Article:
Last week, a Mormon over at Joel's Monastery summarized and interacted with Morgan's theory. Here is an excerpt:
Morgan begins by discussing other theories on the atonement and the weaknesses in these theories. He notes that the early and most current Church Authorities have adopted the penal-substitution theory. In a nutshell, this theory is that we must accept Jesus' atonement and repent, or we will pay for our own sins. He gives some good reasons why this theory is not truly sound, such as: if Jesus has already paid for our sins, why must he then insist on us repaying him? How is it that Justice demands not only payment, but also that we stay fully obedient to Christ? It also is contradicted by certain scriptural events: when Alma falls into an angel-induced coma and has a near-death experience, he starts out suffering for his own sins, but upon calling on Jesus' name for deliverance, he is immediately delivered from his sufferings. Why did God not require Alma to suffer for his sins until they were paid for first, and then free him, if the penal substitution theory was in force? The penal-substitution theory requires payment to Justice prior to forgiveness, but Alma seemed to receive it immediately - clearly there are holes in this theory.
Using D&C 93 and 88 as his primary scriptures, Morgan explains that the universe is filled with the Light of Christ. This light infuses all things with existence, and the more light an individual receives the more like God one becomes. Essentially, in the Divine Infusion theory, Christ's atonement lifts the universe out of total spiritual (and possibly also physical) darkness, allowing us to be able to become celestial.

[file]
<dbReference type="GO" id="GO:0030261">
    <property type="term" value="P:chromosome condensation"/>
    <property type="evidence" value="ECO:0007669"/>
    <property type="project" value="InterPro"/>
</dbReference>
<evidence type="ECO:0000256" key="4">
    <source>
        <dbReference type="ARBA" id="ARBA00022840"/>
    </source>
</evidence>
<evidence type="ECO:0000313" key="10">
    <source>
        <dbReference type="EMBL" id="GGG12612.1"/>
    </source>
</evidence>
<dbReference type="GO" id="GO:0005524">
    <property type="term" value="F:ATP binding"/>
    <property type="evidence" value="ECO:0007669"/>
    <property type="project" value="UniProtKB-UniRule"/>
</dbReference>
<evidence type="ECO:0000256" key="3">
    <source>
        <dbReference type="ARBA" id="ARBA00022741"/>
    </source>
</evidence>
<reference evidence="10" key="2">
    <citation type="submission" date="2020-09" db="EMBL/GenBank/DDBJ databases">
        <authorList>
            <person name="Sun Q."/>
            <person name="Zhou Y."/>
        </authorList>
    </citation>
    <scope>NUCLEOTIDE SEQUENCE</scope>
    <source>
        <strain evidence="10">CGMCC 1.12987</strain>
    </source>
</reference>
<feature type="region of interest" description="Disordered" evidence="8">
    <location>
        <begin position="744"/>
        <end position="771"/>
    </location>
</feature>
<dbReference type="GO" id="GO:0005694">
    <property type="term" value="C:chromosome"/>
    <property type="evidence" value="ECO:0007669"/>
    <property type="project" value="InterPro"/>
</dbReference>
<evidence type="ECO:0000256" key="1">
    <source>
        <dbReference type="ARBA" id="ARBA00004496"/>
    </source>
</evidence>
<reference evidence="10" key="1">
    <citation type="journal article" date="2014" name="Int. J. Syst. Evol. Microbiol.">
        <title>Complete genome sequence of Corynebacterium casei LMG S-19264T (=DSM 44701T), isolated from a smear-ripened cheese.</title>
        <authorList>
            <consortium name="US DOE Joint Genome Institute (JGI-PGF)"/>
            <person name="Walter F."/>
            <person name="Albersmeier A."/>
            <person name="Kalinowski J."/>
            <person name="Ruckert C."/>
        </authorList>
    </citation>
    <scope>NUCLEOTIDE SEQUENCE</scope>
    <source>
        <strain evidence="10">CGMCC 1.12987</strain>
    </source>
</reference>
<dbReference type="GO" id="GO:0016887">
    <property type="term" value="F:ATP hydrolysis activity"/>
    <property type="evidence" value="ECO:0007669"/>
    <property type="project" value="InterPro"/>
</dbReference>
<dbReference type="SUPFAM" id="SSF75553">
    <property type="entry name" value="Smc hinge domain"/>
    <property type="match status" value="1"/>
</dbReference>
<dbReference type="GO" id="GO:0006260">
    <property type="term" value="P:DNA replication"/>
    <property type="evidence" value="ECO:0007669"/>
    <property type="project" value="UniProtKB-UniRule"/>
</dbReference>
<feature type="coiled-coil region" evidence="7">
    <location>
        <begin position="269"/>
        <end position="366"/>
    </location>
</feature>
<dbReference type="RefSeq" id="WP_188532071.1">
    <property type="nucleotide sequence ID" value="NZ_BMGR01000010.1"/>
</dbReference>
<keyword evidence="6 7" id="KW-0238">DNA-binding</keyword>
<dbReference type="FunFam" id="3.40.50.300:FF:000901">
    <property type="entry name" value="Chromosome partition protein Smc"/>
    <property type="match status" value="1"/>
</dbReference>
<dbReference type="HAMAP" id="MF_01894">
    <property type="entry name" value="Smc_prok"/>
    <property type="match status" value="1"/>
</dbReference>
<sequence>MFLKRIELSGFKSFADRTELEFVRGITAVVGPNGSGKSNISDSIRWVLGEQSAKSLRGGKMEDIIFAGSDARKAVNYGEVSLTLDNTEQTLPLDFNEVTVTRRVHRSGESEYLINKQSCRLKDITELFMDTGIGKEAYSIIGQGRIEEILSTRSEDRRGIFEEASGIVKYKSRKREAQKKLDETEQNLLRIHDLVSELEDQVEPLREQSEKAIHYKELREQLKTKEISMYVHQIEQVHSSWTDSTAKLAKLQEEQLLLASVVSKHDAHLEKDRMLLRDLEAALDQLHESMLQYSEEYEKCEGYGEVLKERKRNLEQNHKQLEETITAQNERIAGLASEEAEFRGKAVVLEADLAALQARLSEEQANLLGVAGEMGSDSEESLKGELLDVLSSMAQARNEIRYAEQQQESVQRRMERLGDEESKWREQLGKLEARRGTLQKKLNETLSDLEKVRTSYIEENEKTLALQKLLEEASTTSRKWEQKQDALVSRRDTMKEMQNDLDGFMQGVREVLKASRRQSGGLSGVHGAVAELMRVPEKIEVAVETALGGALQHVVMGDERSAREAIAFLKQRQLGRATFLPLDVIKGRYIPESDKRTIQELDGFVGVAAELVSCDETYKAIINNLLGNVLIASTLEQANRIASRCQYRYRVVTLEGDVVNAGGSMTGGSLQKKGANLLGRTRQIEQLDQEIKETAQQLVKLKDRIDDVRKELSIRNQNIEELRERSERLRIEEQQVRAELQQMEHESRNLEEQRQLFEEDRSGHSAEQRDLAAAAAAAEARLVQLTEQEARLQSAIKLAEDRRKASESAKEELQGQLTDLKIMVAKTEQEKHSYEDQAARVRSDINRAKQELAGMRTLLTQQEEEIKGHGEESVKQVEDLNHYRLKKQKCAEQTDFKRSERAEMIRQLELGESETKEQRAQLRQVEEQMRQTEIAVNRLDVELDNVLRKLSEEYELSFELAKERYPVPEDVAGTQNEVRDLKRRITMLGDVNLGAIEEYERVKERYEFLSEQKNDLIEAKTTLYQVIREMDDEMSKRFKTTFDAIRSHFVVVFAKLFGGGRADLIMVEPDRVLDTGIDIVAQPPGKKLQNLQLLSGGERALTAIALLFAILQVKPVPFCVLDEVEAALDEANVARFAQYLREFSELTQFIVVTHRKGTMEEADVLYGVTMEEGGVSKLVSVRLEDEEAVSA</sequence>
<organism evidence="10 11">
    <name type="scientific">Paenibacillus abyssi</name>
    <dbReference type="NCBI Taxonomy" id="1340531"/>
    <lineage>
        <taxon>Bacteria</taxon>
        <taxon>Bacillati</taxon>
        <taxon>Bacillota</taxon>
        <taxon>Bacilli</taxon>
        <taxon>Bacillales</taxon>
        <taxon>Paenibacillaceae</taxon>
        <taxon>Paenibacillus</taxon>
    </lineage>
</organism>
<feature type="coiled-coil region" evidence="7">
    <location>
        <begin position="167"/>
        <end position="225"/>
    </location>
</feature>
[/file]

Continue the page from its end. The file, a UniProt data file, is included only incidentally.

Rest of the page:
Morgan writes, "The atonement was not a matter of satisfying justice's relentless thirst for suffering. Instead, it was a matter of pulling the universe far enough out of the darkness to make repentance and growth possible. The atonement 'bringeth about means unto men that they may have faith unto repentance" (Alma 34:15). Thus, the atonement satisfies the demands of justice by making it possible for us to become celestial. A dual emphasis on grace and works follows naturally. Our works make us who we are and determine our final destiny, but every good work we do is enabled and influenced by the light of Christ in us."
What do we make of this? With this view not being taught or endorsed by any LDS church authorities, it could be dismissed as scholarly speculation. At the same time, these church leaders rarely address doctrinal questions anymore, leaving Mormon scholars to pick up the slack. In any case, the "Divine-Infusion" theory is a far cry from the true and biblical teaching of Christ's redemptive work.